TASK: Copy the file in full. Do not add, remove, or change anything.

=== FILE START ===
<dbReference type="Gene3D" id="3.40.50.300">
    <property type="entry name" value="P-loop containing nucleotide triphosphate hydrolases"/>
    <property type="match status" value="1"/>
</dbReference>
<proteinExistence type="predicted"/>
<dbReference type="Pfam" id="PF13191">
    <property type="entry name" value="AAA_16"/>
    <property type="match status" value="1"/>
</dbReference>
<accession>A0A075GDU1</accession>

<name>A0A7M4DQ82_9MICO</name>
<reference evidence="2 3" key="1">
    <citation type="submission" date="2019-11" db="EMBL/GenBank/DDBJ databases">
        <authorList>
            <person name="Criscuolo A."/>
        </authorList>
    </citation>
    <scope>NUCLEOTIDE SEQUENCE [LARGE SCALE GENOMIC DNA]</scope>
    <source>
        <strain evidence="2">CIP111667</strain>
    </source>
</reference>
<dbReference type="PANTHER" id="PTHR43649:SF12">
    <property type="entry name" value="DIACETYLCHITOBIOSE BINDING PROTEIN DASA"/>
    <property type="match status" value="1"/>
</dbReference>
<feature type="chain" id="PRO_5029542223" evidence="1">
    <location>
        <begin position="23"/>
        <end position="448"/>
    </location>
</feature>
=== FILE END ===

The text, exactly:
<dbReference type="Gene3D" id="3.40.50.300">
    <property type="entry name" value="P-loop containing nucleotide triphosphate hydrolases"/>
    <property type="match status" value="1"/>
</dbReference>
<proteinExistence type="predicted"/>
<dbReference type="Pfam" id="PF13191">
    <property type="entry name" value="AAA_16"/>
    <property type="match status" value="1"/>
</dbReference>
<accession>A0A075GDU1</accession>

<name>A0A7M4DQ82_9MICO</name>
<reference evidence="2 3" key="1">
    <citation type="submission" date="2019-11" db="EMBL/GenBank/DDBJ databases">
        <authorList>
            <person name="Criscuolo A."/>
        </authorList>
    </citation>
    <scope>NUCLEOTIDE SEQUENCE [LARGE SCALE GENOMIC DNA]</scope>
    <source>
        <strain evidence="2">CIP111667</strain>
    </source>
</reference>
<dbReference type="PANTHER" id="PTHR43649:SF12">
    <property type="entry name" value="DIACETYLCHITOBIOSE BINDING PROTEIN DASA"/>
    <property type="match status" value="1"/>
</dbReference>
<feature type="chain" id="PRO_5029542223" evidence="1">
    <location>
        <begin position="23"/>
        <end position="448"/>
    </location>
</feature>